Emma Amos: The Story of Postmodernist African-American Artist
min Read13 February 2023
Emma Amos is a great example of how a female Black artist can confront racism and sexism in the art world. On May 20th, 2020, Amos left us at the age of 83. We want to honor her life and oeuvre by telling you her story, hoping it will inspire many others.
Emma Amos was born in 1937 in Atlanta, Georgia. Her parents, India De Laine Amos and Miles Green Amos owned a drug store and worked there. They had many connections within Atlanta’s Black intelligentsia though, including the writer Zora Neale Hurston and the sociologist and activist W. E. B. Du Bois.
At an early age Amos showed a great affinity for the arts and her parents encouraged her to strengthen it. When she was a little girl she created paper dolls and learned how to draw by herself. At 11 she took her first art lessons at Morris Brown College and, when she was in high school, the Atlanta University art shows included some of her works.
About her hometown and her childhood Amos stated:
Even though Atlanta and most cities during my youth were segregated, the arts, schools, and smart creative people were beacons of light. The city was a good place for black people with big dreams, and it continues to be a major site for black colleges, businesses, artists, and political figures. It is important to me to point out that both of my college-educated parents had fathers who were born slaves. This was a good reason for my brother, Larry, and me to believe that we had to continue to excel, as our family had done under much more difficult circumstances.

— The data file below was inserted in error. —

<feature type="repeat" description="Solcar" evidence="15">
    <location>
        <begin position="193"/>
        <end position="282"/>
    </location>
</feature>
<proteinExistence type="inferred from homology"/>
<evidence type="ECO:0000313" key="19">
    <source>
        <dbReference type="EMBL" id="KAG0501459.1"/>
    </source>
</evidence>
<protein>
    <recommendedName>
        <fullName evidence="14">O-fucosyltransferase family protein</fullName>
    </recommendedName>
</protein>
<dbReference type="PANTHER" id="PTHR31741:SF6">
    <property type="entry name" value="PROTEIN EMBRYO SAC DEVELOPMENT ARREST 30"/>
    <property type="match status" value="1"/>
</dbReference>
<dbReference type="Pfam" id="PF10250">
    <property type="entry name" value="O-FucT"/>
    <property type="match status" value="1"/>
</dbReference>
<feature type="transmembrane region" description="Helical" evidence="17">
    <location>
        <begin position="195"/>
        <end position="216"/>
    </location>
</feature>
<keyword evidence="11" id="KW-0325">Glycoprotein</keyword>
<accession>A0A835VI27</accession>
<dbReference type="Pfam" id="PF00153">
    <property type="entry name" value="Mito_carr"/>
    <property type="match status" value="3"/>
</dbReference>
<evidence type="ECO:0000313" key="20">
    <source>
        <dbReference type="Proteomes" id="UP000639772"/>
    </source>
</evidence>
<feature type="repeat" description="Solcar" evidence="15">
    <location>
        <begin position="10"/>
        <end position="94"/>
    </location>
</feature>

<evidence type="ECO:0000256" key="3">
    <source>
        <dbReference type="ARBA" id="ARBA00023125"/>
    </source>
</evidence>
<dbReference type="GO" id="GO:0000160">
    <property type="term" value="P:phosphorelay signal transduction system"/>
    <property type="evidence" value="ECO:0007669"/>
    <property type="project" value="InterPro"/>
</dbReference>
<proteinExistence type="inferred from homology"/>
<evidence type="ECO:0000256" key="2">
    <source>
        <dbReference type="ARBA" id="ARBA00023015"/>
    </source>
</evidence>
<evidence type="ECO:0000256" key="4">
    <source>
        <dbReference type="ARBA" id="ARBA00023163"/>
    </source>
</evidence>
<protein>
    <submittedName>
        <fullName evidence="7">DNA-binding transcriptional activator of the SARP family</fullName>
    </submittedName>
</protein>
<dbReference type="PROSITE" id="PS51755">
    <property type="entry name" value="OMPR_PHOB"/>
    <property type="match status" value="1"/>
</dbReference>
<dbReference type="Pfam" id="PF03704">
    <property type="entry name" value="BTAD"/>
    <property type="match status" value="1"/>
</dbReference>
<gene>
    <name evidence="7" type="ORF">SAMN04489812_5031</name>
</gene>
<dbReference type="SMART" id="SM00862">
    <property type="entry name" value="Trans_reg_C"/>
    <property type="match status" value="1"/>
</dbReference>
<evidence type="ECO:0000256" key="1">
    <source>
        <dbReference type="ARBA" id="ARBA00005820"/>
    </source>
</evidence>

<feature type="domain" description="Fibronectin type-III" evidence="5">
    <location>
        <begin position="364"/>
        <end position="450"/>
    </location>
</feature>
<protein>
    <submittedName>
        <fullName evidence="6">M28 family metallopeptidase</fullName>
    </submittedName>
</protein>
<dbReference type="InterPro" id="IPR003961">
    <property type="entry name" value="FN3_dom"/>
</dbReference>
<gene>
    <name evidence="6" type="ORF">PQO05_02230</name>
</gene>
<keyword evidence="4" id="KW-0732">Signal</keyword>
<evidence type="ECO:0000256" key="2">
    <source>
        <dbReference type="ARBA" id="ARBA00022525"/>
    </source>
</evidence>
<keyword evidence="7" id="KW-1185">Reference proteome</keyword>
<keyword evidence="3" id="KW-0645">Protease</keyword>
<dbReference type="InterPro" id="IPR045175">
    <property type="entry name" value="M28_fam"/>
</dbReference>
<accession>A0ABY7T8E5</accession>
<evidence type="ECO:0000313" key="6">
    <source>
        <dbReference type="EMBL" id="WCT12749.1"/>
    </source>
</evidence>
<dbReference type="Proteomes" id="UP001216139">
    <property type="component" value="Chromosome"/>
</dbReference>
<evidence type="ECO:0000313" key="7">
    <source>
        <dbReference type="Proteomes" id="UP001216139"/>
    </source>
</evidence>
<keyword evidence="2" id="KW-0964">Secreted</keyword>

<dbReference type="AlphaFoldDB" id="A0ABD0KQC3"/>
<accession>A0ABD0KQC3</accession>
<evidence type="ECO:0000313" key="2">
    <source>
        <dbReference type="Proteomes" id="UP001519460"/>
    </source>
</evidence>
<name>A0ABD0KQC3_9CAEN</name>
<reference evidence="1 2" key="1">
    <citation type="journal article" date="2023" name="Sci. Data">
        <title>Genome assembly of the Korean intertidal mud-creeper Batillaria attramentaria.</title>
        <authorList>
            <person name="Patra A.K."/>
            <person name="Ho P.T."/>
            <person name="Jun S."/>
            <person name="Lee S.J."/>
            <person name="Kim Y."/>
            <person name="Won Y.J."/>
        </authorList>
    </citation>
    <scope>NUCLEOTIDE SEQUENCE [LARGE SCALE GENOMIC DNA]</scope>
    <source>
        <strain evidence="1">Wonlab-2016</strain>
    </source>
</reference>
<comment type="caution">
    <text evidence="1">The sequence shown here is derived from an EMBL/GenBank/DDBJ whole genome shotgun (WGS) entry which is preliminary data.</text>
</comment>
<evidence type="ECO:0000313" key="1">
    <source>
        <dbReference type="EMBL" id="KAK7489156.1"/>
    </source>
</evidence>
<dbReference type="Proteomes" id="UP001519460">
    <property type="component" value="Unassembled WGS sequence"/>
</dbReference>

Emma Amos, Artist’s website.
After she graduated at 17, Emma Amos started studying painting, printmaking, and textile design at Antioch College in Yellow Springs, Ohio. In her fourth year, she went to the Central School of Art in London. There she mastered the techniques of printing, etching, and also began painting with oils.
After her first exhibition at Alexander Gallery in Atlanta, Amos moved to New York in 1960 in order to join a more stimulating art scene. However, in the Big Apple, she didn’t find the open-minded, progressive environment she was looking for. She couldn’t find a job or exhibit her works because art galleries, studios, and colleges rejected her based on her age, gender, or the color of her skin.
But Amos didn’t give up. She found a job as an assistant at the Dalton School, where she finally had the chance to meet artists from the East Hampton art scene.
Then she worked with textile designer Dorothy Liebes and this time as a weaver and designer made her fall in love with fabrics. In fact, we can see the technique of mixing painting and fabrics in many of her pieces.